It has a sort of permanence to it.  Yet we never know.

Why the non sequitur expletive?  Because this film is a brilliant expletive deleted.

Long ago…in a galaxy…in OUR galaxy, as a matter of fact,

there were some clever blokes (?) who called themselves the Dziga-Vertov Group.

Chief among them, of course, was Jean-Luc Godard.

But it is telling that he wanted his celebrity subsumed by something greater than himself.

Ach, Gott!  Fuck this.  I have caught myself slipping into a routine voice.

A routine voice will tell you nothing about this film.

And so we come to the crux of this experiment:  struggle.

Film is a struggle between images and sounds.

In a Godard film, even images struggle amongst themselves in a feeding frenzy.

It is a manifestation of a mind trying to process the unfathomable complexity of the world.

In the film under review, it is especially the sounds which cannibalize one another.

But this is not new in Godard films.  Always, ALWAYS…there is a plethora of content.

Like a honey ant ready to explode.

[                                                      ] Space left intentionally blank.

Analogous to paragraph.

If you are thinking poetry,

you are not far off.

We miss the mark daily.  It is not a Christian confession.

There is not a way to look over the summary to this film on Wikipedia.

In that sense, I am offering a service.

Yet, I am giving you a very subjective, personal impression of this film.

I write film criticism which strives to harmonize with each individual film under consideration.

In other words, each film must be reviewed differently.

There really isn’t, despite a tendency to the contrary towards generalization, such thing as

a film like all the rest.

Yet I have my patois.  My schtick.

Take it or leave it.

Only know that the message is under continually scrutiny.

Self-criticism of film criticism in a controlled system seeking to explain it all.

If you are looking for the answer to the question,

“Who’s in control?,”

the answer is,

“No one’s in control.”

I’m sure my friends at the CIA will agree with me on this.

To clarify, I have no friends at the CIA (that I know of).

Speaking sequentially and descriptively with deference to “plot” is useless here.

We have lost the plot.  [Thank God!]

And so a guitar can change he world.

And some extremely-advanced students can change some Beatles lyrics (months after The White Album was released).

You must struggle in the mud.  Mud and blood.  Le sable et le sang.  Rimbaud.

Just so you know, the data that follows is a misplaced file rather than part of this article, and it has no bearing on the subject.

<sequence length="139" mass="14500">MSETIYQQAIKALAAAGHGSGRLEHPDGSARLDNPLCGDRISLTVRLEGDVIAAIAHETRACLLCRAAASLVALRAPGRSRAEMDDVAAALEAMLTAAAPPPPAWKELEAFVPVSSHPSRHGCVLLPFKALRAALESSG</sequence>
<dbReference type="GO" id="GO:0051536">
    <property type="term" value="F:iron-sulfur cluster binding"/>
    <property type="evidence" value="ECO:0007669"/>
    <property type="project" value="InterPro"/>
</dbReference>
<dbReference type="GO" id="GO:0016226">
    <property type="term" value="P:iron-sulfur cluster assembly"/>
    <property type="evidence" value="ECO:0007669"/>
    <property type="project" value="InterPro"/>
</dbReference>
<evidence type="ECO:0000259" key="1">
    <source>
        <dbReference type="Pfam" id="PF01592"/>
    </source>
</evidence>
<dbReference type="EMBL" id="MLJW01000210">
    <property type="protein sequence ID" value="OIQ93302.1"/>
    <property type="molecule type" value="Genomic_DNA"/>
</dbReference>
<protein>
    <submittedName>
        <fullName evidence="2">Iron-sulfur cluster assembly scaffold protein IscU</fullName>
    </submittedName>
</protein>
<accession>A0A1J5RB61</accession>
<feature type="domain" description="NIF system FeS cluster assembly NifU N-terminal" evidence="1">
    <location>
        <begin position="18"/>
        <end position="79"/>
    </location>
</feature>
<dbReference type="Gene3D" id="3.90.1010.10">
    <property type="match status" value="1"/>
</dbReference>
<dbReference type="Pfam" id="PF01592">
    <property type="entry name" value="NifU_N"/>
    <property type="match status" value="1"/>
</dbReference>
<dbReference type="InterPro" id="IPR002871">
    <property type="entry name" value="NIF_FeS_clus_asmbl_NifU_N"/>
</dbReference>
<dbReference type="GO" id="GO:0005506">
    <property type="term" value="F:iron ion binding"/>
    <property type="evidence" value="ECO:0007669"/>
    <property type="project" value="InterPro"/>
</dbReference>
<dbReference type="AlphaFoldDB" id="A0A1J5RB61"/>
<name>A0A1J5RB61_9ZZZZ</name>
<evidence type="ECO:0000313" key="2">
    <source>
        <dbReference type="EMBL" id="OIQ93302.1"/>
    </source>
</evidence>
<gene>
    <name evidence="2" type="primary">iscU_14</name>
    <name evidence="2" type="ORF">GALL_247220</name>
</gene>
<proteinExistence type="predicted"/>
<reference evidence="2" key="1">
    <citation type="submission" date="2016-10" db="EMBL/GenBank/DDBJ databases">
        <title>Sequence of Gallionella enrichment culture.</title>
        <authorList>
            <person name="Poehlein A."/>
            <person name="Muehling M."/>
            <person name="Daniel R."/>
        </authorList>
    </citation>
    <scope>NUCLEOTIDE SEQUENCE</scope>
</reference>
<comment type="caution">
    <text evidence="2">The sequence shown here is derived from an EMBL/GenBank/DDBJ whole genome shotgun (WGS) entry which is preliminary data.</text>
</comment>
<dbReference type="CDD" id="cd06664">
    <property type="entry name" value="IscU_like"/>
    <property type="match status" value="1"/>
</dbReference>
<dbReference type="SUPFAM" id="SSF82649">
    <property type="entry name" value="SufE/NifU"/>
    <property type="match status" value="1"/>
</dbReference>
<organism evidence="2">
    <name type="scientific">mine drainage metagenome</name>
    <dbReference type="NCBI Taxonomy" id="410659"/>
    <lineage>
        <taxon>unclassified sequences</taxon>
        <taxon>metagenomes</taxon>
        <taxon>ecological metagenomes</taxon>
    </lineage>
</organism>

I failed miserably.

And she was hoisted into the air on a Panavision boom.

Nude ascending a staircase.

This just in…THREE LEVELLERS SHOT BY CROMWELL IN BURFORD…

ORIOLES DEFEAT WHITE SOX IN BOURGEOIS VACUUM

Ah,…now I am weeping for the revolution…or for the auteur.

But the auteur has given us a lasting oeuvre.

Was Truffaut’s only English-language film Fahrenheit 451?

It matters.  Here.  …et ailleurs.

I am weeping for the old auteur…before he’s even gone.

And next I will view but not review.

Solely my own experience.  To remember where I started.  (which is basically where I am at this very second)

I have not moved an inch.

It is essential to see British Sounds.  To hear British Sounds.

As an English speaker.  In April 2015.  You won’t even need the Italian subtitles.

They are telling us we are losers.  THEY they.

I have no message.  “Too many messages.”  –Harry Partch

I am just floating on the waves of free association.

Go on:  call me an amateur.

A lover , not a fighter…who didn’t claw his way up to gargle in the rat-race choir.

He lives.  Let me check.

He lives.

Regardless.

And we have no way of communicating with our fellow man.  The life sucked out of the 21st century.

This is by design.

“Separation is the alpha and the omega of the spectacle.”  –Guy Debord

I present the conspiratorial view of history applied to cinema.

Paranoid nonfiction.  I have never read Dick.

Quicker than you can say Jack Robinson.  The difficulties.

Such a quintessentially British euphemism.

The Troubles.  Northern Ireland.

We know nothing.  It’s not as easy as shot/reverse/shot.

It’s like the Front de libération du Québec (FLQ).

KGB calling it a CIA false flag.

Need we remind the perceptive reader of world history that Dr. Ewen Cameron was being paid by the CIA to carry out hideous psychiatric experiments at the Allan Memorial Institute on the grounds of McGill University in Montreal as part of Project MKUltra over a period of time which overlapped with the activities of the FLQ? That is established fact and not a conjecture with which the KGB had any connection.

And so the question becomes, as Godard and co-director Jean-Henri Roger ask, [to paraphrase] “Is Marx the best weapon with which to confront the situation before us?”

Baltimore is haunted by the past (capitalism).  China is haunted by the present (vestigial communism).  In America there is no present moment (minus the times when reality erupts within the spectacle).  In China there is no past.  Not really.  It is forbidden.  Communism requires the primacy of the present moment.  History is history.  Gone.  Capitalism requires the continuation of the past.  Inheritance.  Both suffer from the status quo.  Capitalism is no longer capitalism…and communism is no longer communism.  The great irony is that monopoly capitalism and totalitarian socialism are no longer easily distinguishable (if they ever were).  Why more people don’t seek out the power elite of this two-sided conspiracy coin is beyond me.

Fear.  Fear prevents us.  Only the dispossessed have what is called courage.  Rage.  Courage.

-PD